More depressing news filled the paper; a drive-by shooting in Dorchester, a knifing at a Boston bus stop and a baby abandoned in a rest room at Logan Airport.
In 1640 Lord Coventry died, and Cooper then lived with his brother-in-law at Dorchester House in Covent Garden.
What is now Dorchester (disambiguation)|Dorchester county, South Carolina, was settled in 1695 by members of a church established in Dorchester, Massachusetts.
Milton, originally a part of Dorchester, was first settled in 1640, and was called Uncataquissett.
The township was separated from Dorchester and incorporated in 1662.
Cynegils was converted to Christianity through the preaching of Birinus, and was baptized in 635 at Dorchester in Oxfordshire, where he founded a bishopric. He was succeeded as king by his son Cenwalh.
The area of the original Boston was only 783 acres, but by the filling in of tidal flats (since 1804) this was increased to 1829 acres; while the larger corporate Boston of the present day - including the annexed territories of South Boston (1804), Roxbury (1868), Charlestown, Dorchester, Brighton and West Roxbury (1874) - comprehends almost 43 sq.
In the Van Brugh Livingston house on the 6th of May 1783, Washington and Governor George Clinton met General Sir Guy Carleton, afterwards Lord Dorchester, to negotiate for the evacuation by the British troops of the posts they still held in the United States.
At Dorchester (951) the Thame enters on the left, and the river then passes Wallingford (904) and Goring (85).
The name Isis has indeed the authority of Spenser as applied to the Thames in its course above Dorchester (Faerie Queen, Bk.
By one mistress, Arabella Churchill (1648-1730), he had two sons, James, duke of Berwick, and Henry (1673-1702), titular duke of Albemarle and grand prior of France, and a daughter, Henrietta (1667-1730), who married Sir Henry Waldegrave, afterwards Baron Waldegrave; and by another, Catherine Sedley, countess of Dorchester (1657-1717), a daughter, Catherine (d.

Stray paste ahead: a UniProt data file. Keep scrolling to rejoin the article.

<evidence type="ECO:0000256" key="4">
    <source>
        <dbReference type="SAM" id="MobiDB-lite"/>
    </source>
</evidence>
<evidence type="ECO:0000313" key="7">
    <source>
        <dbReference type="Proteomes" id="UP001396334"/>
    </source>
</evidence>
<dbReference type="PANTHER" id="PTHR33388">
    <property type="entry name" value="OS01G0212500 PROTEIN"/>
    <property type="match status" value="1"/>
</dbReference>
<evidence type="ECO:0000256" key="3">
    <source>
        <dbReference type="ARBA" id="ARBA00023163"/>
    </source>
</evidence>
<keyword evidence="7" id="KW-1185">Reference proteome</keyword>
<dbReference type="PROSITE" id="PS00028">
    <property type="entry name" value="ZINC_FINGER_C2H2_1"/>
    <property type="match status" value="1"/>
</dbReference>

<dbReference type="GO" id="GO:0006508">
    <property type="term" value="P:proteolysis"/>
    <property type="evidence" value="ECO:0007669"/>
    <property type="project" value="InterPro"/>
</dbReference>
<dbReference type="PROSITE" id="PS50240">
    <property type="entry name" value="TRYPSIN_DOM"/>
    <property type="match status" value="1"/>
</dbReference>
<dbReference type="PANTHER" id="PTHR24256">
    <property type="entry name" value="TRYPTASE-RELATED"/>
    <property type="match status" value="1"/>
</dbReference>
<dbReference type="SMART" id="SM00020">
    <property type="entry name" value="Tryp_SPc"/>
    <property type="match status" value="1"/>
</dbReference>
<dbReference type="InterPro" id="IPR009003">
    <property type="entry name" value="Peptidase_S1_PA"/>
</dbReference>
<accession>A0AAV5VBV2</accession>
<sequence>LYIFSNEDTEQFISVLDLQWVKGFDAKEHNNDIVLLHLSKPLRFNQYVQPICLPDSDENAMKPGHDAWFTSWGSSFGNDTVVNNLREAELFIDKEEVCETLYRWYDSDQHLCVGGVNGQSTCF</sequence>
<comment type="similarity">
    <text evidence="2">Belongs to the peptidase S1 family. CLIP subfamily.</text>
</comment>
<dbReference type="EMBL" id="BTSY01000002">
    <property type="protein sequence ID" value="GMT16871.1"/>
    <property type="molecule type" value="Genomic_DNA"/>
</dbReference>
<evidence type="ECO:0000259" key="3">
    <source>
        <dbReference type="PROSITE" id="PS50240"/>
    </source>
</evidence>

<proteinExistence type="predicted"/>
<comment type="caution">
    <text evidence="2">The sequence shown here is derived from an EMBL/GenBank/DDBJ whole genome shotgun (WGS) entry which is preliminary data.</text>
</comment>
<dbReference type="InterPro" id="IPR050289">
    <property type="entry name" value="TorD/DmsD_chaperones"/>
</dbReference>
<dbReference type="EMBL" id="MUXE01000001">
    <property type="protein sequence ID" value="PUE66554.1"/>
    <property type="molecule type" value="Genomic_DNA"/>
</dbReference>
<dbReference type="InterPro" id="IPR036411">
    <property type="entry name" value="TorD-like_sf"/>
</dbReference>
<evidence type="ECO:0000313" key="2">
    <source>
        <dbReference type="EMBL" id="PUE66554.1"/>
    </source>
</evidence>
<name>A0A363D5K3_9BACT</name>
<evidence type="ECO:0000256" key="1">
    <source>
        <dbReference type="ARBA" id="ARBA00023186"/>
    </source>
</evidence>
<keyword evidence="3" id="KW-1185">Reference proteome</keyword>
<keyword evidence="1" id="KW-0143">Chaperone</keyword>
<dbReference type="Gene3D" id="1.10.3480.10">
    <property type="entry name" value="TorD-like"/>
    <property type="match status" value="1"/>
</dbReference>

Gomme refers to an open space outside the western wall of Dorchester still called the Pummery as an indication of the Pomoerium in that place; and he considers that the name of Mile End, situated 1 m.
He was a descendant of Matthew Grant, a Scotchman, who settled in Dorchester, Massachusetts, in 1630.
EDWARD EVERETT (1794-1865), American statesman and orator, was born in Dorchester, Massachusetts, on the 11th of April 1794.
CAMBRIDGE, a city and the county-seat of Dorchester county, Maryland, U.S.A., on the Choptank river, near Chesapeake Bay, about 60 m.
They took Montreal and besieged Quebec during the winter of 1775-1776; but the prudent leadership of Sir Guy Carleton, afterwards Lord Dorchester, saved Quebec and in 1776 the revolutionary army withdrew unsuccessful from Canada.
The centre of revolutionary ideas was St John's Parish, settled by New Englanders (chiefly from Dorchester, Massachusetts).
North-west of York and the most northerly Romano-British town; Ratae, now Leicester, capital of the Coritani; Viroconium, now Wroxeter, near Shrewsbury, capital of the Cornovii; Venta Silurum, now Caerwent, near Chepstow; Corinium, now Cirencester, capital of the Dobuni; Isca Dumnoniorum, now Exeter, the most westerly of these towns; Durnovaria, now Dorchester, in Dorset, capital of the Durotriges; Venta Belgarum, now Winchester; Calleva Atrebatum, now Silchester, 10 m.
Of Dorchester, on a branch of the Great Western railway.
JOHN ENDECOTT (c. 1588-1665), English colonial governor in America, was born probably at Dorchester, Dorsetshire, England, about 1588.
The Jesse window in the choir of Dorchester Abbey, Oxfordshire, is remarkable in that the tree forms the central mullion, and many of the figures are represented as statuettes on the branches of the upper tracery; other figures are in the stained glass; the whole gives a beautiful example of the combination of glass and carved stonework in one design.
In 1628 a patent for the territory was granted by the New England Council to the Dorchester Company, in which the Rev. John White of Dorchester, England, was conspicuous, and which in the same year sent out a small company under John Endecott as governor.
Under the charter for the Colony of Massachusetts Bay (1629), which superseded the Dorchester Company patent, Endecott continued as governor until the arrival in 1630 of John Winthrop, who soon removed the seat of government from Salem first to Charlestown and then to Boston.
In the debates in the British parliament Fox urged that the whole territory should remain one province, and of this the governor-general, the 1st baron Dorchester, was on the whole in favour, but in 1791 Pitt introduced and carried the Constitutional Act, by which Upper and Lower Canada were separated.
Edited by his daughter, Lady Dorchester, with a preface by the earl of Rosebery.
At Tidenham, Gloucestershire; Warborough and Dorchester Oxon; Chirton, Wilts; and other places.